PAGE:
Outlook. J&J gave an upbeat forecast for 2016 in January, projecting growth in operating earnings of as much as 7.7% from 2015. It also announced a restructuring of its medical-devices unit. Brokerage RBC Capital Markets says the company has high hopes for 10 new prescription drugs in its pipeline, including treatments for psoriasis and prostate cancer. “We are confident that J&J is going to be one of the fastest-growing drug companies over the next three years,” RBC says. That could be a big plus for dividend growth.
3M (MMM, $166, 2.7%)has long been the glaring exception to the rule that a company should “do one thing and do it well.” The firm makes more than 55,000 products for consumers and businesses, from its world-famous Scotch tapes to advanced ceramics for industry. That product portfolio brought in $30.3 billion in sales in 2015. Morningstar says 3M’s genius lies in its ability over time to “tweak technology to serve specific needs,” repeatedly coming up with new niche products across its four main sectors of abrasives, adhesives, coatings and filters. As with many U.S. multinationals, 3M’s sales were down last year as the strong dollar devalued foreign results. But per-share earnings hit a record $7.58, thanks to stock buybacks.
The same strong cash flow that has funded 3M’s stock buybacks also supports its dividend. 3M, like Johnson & Johnson, is a Dividend Aristocrat, having raised its payout 57 straight years. The most recent increase, an 8.3% boost in March, lifted the payout to an annualized $4.44 per share.
Outlook. 3M seems poised to continue its streak of dividend hikes in the next few years. But with the shares richly priced, at 20 times estimated 2016 earnings per share, investors need to have a long-term view. 3M is also a good way to play an economic recovery in emerging markets, from which the company derives more than one-third of its sales. If the dollar continues to weaken against many foreign currencies, as it has so far this year, 3M’s bottom line should benefit.
5. Verizon Communications
As the nation’s biggest wireless-telecommunications firm, with 112 million retail customers, Verizon (VZ, $54, 4.2%) offers a service that many people simply can’t live without. But after years of strong growth, the U.S. wireless market is maturing. Couple that with heated competition from rivals such as AT&T (T) and T-Mobile (TMUS), heavy capital spending on new technology, and a high debt load, and it isn’t surprising that Verizon warns that it’s hitting a profit wall. Verizon expects 2016 profits to “plateau” near last year’s level. And analysts expect only slight improvement in 2017.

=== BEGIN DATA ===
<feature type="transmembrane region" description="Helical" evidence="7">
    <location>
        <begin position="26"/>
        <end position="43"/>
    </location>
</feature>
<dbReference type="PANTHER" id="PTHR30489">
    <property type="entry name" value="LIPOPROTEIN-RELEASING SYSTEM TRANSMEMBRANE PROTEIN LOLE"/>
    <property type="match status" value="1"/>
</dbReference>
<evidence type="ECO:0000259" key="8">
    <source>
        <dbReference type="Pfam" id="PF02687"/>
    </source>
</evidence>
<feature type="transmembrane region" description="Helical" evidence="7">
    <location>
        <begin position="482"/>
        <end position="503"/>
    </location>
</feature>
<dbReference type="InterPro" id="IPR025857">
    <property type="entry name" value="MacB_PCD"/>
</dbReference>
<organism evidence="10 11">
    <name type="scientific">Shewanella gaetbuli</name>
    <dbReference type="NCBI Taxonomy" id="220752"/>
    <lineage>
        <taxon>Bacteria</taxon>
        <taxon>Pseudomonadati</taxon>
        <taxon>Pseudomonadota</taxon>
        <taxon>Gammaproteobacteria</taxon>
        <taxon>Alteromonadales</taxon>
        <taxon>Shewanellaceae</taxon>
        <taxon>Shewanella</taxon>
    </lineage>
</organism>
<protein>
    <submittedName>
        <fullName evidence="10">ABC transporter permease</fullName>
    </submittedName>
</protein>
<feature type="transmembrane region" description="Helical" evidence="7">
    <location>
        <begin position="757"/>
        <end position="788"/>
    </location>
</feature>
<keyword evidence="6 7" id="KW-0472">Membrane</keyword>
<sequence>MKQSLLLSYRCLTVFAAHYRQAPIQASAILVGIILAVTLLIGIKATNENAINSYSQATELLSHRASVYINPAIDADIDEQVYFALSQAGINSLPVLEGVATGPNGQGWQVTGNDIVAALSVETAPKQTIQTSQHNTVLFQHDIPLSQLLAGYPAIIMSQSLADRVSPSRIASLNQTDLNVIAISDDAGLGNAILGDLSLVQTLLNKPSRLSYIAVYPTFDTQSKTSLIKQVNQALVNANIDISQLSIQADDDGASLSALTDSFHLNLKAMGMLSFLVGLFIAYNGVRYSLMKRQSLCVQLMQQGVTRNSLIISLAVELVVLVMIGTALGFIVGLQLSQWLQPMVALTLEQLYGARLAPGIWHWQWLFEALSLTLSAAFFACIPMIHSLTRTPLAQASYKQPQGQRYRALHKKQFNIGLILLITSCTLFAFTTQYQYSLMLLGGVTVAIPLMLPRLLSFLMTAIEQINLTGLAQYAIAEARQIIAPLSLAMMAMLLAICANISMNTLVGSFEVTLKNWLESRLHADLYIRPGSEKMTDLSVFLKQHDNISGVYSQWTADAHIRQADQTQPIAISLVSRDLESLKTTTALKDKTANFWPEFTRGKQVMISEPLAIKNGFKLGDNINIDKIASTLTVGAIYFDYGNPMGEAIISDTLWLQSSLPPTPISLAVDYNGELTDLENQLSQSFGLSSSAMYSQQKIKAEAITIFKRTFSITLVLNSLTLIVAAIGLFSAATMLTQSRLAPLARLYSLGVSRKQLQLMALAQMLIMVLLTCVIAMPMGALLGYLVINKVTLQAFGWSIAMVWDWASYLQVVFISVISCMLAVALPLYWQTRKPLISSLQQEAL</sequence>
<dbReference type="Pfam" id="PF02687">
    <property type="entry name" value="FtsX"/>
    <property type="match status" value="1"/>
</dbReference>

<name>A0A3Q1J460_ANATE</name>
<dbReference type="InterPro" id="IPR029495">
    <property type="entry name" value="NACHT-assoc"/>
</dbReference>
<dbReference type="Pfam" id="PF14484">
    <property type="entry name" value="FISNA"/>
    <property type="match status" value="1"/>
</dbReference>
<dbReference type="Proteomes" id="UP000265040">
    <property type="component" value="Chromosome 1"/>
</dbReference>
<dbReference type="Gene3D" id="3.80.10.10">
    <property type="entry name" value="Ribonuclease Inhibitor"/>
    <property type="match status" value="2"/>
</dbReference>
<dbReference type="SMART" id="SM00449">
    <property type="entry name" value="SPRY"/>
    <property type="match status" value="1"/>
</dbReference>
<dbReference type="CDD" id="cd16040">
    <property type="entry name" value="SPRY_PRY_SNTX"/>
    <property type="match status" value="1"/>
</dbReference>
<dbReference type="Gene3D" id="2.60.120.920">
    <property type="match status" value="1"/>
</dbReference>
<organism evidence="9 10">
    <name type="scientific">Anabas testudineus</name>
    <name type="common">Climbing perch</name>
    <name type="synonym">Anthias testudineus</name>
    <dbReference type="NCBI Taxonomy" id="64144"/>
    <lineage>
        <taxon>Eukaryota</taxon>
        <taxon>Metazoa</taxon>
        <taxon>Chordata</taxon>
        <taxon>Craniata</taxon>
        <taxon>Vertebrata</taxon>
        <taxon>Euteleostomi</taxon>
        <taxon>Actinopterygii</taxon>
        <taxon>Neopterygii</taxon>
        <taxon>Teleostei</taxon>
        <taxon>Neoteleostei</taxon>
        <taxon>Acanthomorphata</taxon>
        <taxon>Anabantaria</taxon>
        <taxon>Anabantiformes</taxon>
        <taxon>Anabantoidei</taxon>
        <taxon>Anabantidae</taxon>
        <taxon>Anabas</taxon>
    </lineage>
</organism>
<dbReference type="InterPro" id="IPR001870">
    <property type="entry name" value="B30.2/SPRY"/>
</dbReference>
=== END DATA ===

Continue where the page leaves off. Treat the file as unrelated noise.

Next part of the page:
The good news for investors who want an above-average yield is that Verizon’s payout, currently an annual rate of $2.26 per share, appears safe. The disbursement is equivalent to 57% of Verizon’s 2015 earnings, a comfortable percentage for a relatively stable business. More important, Verizon generates enough free cash flow to cover the dividend.
Outlook. Verizon’s warning about flat earnings naturally raises questions about future dividend growth. Hikes in recent years have been modest; the last one was a 2.7% boost in November. Although the company’s cash flow gives it leeway to raise the payout further, this stock is for investors who care more about current yield and safety than strong near-term profit and dividend growth. At the same time, any pullback in the stock would make it more attractive from two angles. First, the dividend yield would rise, and second, investors would get a cheaper entry point for a company that is investing heavily in new telecom services to fuel long-term growth.
6. Wal-Mart Stores
Wal-Mart (WMT, $68, 2.9%) is fighting to be a growth stock again. The world’s largest retailer has continued to rack up increased sales, which now near a half-trillion dollars annually. But net income of $14.7 billion in the fiscal year that ended in January was $1 billion less than what the firm earned four years earlier. Wal-Mart is battling intense price competition from dollar stores at the brick-and-mortar level and from Amazon.com (AMZN) in cyberspace. What’s more, its moves to raise workers’ wages have further squeezed profits.
The dividend provided a firewall of sorts as Wal-Mart shares crumbled to as low as $56 in December. At the stock’s bottom, the yield was a hefty 3.5%. That was attractive enough to buyers who figured that, if nothing else, the dividend was safe. That’s a good bet. Wal-Mart said in February that it expects to earn $4 to $4.30 per share in the January 2017 fiscal year. At the current dividend rate of $2 per share, Wal-Mart is paying out just half of the low end of its profit forecast.
Outlook. Kelley Wright, managing editor of the Investment Quality Trends newsletter, says the shares remain “vastly undervalued.” One encouraging sign is that sales at Wal-Mart’s U.S. stores that have been open at least a year—an important measure for assessing retailers—have risen for six straight quarters. The dividend could be another good barometer for Wal-Mart’s prospects: The company has raised the annual per-share dividend rate just 4 cents a year in each of the past three years. A bigger hike could signal growing confidence that the company’s fortunes have turned.